The Planting Fields Arboretum State Historic Park in Oyster Bay, New York was once a sprawling estate. The property was designed and constructed during the teens and twenties, an era when this part of Long Island's north shore was known as the Gold Coast due to its wealthy homeowners. Planting Fields was originally owned by the Coe family, who contracted such well-known landscape architects as the Olmsted Brothers to design the property. A state park since 1949, the arboretum comprises more than four hundred varieties of trees and plants on its 409 acres.

One of the most magnificent sights at Planting Fields is the springtime view across the Great Lawn, which is adorned with airy, pastel magnolia blooms -- about seventy-five different varieties -- which bloom primarily in the last two weeks of April. Vincent Simeone, assistant director of Planting Fields, discusses several types of magnolia and demonstrates how cuttings can be beautifully arranged to bring these sweet-smelling spring blooms indoors. Martha and Vincent begin with several magnolia varieties using a flower frog in the base of a large container to hold them in place. It is important to cut magnolias near a growing point and to cut on an angle to allow the stem to absorb as much water as possible. Look for long branches, and always cut the magnolia when it is at an early stage, just before the blooms open. When placed in a cool room, the flowers last as long as a week.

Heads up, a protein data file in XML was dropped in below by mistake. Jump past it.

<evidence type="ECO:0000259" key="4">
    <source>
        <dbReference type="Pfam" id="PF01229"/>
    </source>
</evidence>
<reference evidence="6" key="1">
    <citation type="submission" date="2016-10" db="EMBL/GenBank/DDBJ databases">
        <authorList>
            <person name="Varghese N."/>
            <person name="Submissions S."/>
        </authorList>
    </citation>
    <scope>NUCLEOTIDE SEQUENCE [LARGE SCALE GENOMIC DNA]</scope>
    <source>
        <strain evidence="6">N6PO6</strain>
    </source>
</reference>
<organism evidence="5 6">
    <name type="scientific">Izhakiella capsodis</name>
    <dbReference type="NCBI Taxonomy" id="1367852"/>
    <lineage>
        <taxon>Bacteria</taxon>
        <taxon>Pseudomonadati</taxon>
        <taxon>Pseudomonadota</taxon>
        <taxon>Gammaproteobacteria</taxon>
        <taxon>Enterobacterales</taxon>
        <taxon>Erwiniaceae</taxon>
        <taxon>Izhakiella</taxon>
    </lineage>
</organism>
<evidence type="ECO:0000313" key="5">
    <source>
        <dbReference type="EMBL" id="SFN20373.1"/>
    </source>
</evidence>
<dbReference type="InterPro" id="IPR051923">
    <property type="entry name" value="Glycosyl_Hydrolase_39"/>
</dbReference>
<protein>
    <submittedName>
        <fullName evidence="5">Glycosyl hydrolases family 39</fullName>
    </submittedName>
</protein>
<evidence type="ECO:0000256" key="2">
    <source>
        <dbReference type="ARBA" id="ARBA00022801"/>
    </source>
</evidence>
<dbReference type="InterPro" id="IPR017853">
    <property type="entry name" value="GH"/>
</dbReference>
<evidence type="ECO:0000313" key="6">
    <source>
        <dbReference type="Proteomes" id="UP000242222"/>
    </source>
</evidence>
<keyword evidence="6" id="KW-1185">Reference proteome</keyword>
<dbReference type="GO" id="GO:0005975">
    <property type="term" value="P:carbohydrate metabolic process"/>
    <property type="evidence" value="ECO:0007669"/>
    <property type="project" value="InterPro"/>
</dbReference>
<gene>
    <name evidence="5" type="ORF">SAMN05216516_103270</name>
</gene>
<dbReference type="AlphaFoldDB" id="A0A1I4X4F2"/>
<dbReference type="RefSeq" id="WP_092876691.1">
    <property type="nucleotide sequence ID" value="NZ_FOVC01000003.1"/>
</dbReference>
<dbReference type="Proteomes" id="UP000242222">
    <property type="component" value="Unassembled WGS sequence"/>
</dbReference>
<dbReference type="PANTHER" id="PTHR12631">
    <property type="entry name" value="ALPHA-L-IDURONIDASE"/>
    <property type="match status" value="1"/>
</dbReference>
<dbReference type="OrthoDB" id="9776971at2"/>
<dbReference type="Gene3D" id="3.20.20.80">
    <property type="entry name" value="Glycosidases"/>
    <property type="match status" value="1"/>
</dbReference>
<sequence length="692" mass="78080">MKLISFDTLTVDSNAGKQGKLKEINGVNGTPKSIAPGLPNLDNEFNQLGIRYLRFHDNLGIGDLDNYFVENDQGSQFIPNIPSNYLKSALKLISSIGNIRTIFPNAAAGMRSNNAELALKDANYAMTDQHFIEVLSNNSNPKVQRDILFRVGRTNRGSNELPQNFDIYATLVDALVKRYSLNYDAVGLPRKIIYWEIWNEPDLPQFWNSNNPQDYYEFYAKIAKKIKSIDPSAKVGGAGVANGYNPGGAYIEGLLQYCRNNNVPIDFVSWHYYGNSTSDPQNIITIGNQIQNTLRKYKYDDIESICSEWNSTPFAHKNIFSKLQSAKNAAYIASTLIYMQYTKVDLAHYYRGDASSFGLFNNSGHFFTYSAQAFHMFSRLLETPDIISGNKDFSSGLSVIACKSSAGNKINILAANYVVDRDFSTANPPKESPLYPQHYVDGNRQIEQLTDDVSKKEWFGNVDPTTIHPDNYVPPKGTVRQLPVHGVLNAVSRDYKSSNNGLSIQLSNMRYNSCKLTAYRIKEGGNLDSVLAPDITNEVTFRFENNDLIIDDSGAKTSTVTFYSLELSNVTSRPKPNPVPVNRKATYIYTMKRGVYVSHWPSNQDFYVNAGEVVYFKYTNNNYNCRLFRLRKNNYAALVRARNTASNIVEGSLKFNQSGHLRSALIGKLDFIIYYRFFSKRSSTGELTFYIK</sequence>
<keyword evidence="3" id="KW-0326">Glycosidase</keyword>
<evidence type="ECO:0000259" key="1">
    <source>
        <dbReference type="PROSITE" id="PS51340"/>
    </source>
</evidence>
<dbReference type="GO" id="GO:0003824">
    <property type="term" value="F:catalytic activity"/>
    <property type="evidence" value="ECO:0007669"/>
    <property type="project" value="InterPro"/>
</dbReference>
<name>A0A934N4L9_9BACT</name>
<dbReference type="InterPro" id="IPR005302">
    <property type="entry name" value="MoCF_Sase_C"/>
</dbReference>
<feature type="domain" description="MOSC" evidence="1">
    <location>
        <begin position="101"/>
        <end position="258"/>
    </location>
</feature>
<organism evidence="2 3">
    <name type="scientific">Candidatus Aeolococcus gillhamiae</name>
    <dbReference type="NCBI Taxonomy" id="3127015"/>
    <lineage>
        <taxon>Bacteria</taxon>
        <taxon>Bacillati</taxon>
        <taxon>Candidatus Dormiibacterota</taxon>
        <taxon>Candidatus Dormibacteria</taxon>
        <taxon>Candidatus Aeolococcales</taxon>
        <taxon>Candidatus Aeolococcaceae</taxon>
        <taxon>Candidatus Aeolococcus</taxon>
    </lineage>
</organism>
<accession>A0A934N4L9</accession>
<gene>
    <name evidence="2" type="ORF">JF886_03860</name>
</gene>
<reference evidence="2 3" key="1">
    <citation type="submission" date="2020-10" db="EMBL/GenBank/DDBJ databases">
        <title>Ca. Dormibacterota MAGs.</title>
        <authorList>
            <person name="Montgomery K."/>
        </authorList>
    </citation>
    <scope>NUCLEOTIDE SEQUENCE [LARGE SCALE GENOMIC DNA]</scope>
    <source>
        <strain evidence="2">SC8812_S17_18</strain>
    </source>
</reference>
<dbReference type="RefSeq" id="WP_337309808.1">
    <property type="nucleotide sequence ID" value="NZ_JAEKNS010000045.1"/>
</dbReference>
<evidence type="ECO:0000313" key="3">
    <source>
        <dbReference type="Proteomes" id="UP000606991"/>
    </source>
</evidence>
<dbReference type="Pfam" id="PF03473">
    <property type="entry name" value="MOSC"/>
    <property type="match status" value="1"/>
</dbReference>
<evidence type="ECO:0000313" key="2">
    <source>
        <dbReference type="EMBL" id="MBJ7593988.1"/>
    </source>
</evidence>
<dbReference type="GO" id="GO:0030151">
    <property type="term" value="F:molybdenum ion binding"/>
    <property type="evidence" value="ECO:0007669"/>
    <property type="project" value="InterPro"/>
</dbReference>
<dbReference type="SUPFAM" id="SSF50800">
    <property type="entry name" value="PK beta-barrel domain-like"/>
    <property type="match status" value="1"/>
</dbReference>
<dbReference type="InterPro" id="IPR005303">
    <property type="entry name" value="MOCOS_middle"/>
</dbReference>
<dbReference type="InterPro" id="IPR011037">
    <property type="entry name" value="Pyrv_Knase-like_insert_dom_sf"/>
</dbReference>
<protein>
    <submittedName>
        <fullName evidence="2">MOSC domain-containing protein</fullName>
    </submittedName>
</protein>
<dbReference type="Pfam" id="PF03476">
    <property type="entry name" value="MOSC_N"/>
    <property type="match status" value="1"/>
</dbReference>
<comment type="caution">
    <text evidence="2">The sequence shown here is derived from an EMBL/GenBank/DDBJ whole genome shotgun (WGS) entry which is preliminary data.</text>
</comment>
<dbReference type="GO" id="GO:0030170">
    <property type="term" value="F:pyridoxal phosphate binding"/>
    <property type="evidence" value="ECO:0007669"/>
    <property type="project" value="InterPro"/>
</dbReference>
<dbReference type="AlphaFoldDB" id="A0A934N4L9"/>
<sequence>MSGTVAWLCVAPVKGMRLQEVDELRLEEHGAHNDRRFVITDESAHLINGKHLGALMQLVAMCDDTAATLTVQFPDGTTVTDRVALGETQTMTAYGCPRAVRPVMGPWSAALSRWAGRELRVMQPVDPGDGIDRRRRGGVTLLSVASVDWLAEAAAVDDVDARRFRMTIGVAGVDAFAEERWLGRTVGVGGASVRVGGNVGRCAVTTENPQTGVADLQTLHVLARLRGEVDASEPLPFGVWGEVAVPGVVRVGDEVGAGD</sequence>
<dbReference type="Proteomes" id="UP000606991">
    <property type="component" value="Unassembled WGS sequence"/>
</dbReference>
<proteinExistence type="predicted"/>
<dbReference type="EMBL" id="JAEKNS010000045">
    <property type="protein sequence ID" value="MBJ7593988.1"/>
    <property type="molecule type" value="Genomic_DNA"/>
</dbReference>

M. soulangiana

Saucer-shaped magnolia; most commonly known variety

M. stellata

Star-shaped magnolia; originated in Japan and first brought to America in the eighteenth century

M. 'Merrill'

An early star-shaped hybrid; named after the director of the Arnold Arboretum

M. 'Elizabeth'

A yellow-flowered magnolia that was hybridized in the Brooklyn Botanic Garden in the 1970s; a later bloomer than many other varieties, rarely falling victim to frost

M. 'Leonard Messel'

A hybrid with pink, starlike flowers

M. 'Jane,' 'Ann,' and 'Susan'

Examples of "little-girl hybrids" introduced by the National Arboretum; smaller varieties are ideal for homeowners and smaller landscapes

M. 'Wada's Memory'

White bloom; early flowering pyramidal tree

M. grandiflora

Southern magnolia; large, fragrant white blooms; evergreen leaves; blooms in early June



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